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call'st my lost Astyanax to mind; In thee his features and his form I find: His eyes so sparkled with a lively flame; Such were his motions; such was all his frame; And ah! had Heav'n so pleas'd, his years had been the same.’ With tears I took my last adieu, and said: ‘Your fortune, happy pair, already made, Leaves you no farther wish. My diff'rent state, Avoiding one, incurs another fate. To you a quiet seat the gods allow: You have no shores to search, no seas to plow, Nor fields of flying Italy to chase: (Deluding visions, and a vain embrace!) You see another Simois, and enjoy The labor of your hands, another Troy, With better auspice than her ancient tow'rs, And less obnoxious to the Grecian pow'rs. If e'er the gods, whom I with vows adore, Conduct my steps to Tiber's happy shore; If ever I ascend the Latian throne, And build a city I may call my own; As both of us our birth from Troy derive, So let our kindred lines in concord live, And both in acts of equal friendship strive. Ou
me; And ah! had Heav'n so pleas'd, his years had been the same.’ With tears I took my last adieu, and said: ‘Your fortune, happy pair, already made, Leaves you no farther wish. My diff'rent state, Avoiding one, incurs another fate. To you a quiet seat the gods allow: You have no shores to search, no seas to plow, Nor fields of flying Italy to chase: (Deluding visions, and a vain embrace!) You see another Simois, and enjoy The labor of your hands, another Troy, With better auspice than her ancient tow'rs, And less obnoxious to the Grecian pow'rs. If e'er the gods, whom I with vows adore, Conduct my steps to Tiber's happy shore; If ever I ascend the Latian throne, And build a city I may call my own; As both of us our birth from Troy derive, So let our kindred lines in concord live, And both in acts of equal friendship strive. Our fortunes, good or bad, shall be the same: The double Troy shall differ but in name; That what we now begin may never end, But long to late posterity descen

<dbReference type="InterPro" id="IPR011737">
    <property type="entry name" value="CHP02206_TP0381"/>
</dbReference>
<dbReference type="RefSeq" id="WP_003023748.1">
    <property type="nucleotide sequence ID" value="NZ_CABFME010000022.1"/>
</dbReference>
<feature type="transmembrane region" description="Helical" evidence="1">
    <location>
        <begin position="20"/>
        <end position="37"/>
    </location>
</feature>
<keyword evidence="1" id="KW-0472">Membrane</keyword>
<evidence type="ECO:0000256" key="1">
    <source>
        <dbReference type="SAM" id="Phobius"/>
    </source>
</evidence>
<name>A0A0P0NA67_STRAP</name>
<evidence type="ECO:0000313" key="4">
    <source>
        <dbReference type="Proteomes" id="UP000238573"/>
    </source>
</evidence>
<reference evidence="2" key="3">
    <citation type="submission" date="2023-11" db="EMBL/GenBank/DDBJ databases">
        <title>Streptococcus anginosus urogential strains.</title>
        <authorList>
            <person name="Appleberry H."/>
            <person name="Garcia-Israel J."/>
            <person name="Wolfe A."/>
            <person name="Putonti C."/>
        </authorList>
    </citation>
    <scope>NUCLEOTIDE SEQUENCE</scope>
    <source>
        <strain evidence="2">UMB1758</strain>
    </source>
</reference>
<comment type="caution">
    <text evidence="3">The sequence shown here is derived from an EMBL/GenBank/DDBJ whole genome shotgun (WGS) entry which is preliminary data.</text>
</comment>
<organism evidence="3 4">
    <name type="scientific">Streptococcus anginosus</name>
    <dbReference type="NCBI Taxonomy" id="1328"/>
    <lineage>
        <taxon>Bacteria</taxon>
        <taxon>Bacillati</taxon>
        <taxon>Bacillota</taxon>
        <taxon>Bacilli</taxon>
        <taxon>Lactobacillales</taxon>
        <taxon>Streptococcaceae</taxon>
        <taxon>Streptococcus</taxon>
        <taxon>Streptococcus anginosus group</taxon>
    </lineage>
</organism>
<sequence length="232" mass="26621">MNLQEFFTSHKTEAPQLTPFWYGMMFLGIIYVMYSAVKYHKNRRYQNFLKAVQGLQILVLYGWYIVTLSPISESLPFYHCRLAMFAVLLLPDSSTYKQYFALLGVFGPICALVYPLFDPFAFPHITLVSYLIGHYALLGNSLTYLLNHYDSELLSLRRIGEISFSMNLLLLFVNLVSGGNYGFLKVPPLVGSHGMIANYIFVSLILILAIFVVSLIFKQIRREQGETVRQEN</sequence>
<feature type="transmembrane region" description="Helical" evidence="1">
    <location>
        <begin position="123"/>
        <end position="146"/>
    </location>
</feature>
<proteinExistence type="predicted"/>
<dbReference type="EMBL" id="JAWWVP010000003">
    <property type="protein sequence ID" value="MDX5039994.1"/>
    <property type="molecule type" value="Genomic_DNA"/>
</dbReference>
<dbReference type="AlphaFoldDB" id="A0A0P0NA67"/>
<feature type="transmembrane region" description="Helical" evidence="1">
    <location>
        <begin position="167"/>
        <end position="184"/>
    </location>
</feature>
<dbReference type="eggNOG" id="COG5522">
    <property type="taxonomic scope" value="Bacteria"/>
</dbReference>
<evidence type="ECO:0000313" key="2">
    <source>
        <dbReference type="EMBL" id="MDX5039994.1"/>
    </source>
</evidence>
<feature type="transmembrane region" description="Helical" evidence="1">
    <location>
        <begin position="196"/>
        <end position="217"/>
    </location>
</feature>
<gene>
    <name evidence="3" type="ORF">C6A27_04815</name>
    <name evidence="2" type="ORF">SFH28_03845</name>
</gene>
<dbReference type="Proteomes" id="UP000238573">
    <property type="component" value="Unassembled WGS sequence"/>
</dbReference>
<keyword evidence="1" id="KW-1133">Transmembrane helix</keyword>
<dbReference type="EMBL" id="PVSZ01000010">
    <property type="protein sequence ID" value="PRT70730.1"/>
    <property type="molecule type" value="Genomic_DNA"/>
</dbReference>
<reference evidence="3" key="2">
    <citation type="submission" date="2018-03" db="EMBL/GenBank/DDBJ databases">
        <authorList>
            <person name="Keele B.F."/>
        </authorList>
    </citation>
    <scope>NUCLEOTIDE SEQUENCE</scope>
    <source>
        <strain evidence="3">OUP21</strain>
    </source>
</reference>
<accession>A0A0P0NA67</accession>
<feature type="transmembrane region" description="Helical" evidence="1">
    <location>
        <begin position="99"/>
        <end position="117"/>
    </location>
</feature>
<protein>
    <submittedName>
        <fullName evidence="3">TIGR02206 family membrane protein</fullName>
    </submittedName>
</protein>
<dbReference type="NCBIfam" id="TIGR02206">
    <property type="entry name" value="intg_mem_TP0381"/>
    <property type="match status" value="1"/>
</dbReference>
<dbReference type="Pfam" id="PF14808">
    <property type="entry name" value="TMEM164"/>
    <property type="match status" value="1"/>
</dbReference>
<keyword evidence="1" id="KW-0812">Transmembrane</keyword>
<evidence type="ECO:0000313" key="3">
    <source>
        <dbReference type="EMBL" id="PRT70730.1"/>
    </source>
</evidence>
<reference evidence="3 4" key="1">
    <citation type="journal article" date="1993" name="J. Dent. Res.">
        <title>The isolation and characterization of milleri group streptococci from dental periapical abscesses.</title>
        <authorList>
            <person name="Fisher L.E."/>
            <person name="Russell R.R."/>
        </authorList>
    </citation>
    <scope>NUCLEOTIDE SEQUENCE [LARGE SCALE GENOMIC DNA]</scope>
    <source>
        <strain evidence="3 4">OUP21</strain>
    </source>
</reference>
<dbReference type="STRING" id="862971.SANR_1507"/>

c'd: ‘Old happy man, the care of gods above, Whom heav'nly Venus honor'd with her love, And twice preserv'd thy life, when Troy was lost, Behold from far the wish'd Ausonian coast: There land; but take a larger compass round, For that before is all fItaly to chase: (Deluding visions, and a vain embrace!) You see another Simois, and enjoy The labor of your hands, another Troy, With better auspice than her ancient tow'rs, And less obnoxious to the Grecian pow'rs. If e'er the gods, whom I with vows Tiber's happy shore; If ever I ascend the Latian throne, And build a city I may call my own; As both of us our birth from Troy derive, So let our kindred lines in concord live, And both in acts of equal friendship strive. Our fortunes, good or bad, So let our kindred lines in concord live, And both in acts of equal friendship strive. Our fortunes, good or bad, shall be the same: The double Troy shall differ but in name; That what we now begin may never end, But long to late posterity descend.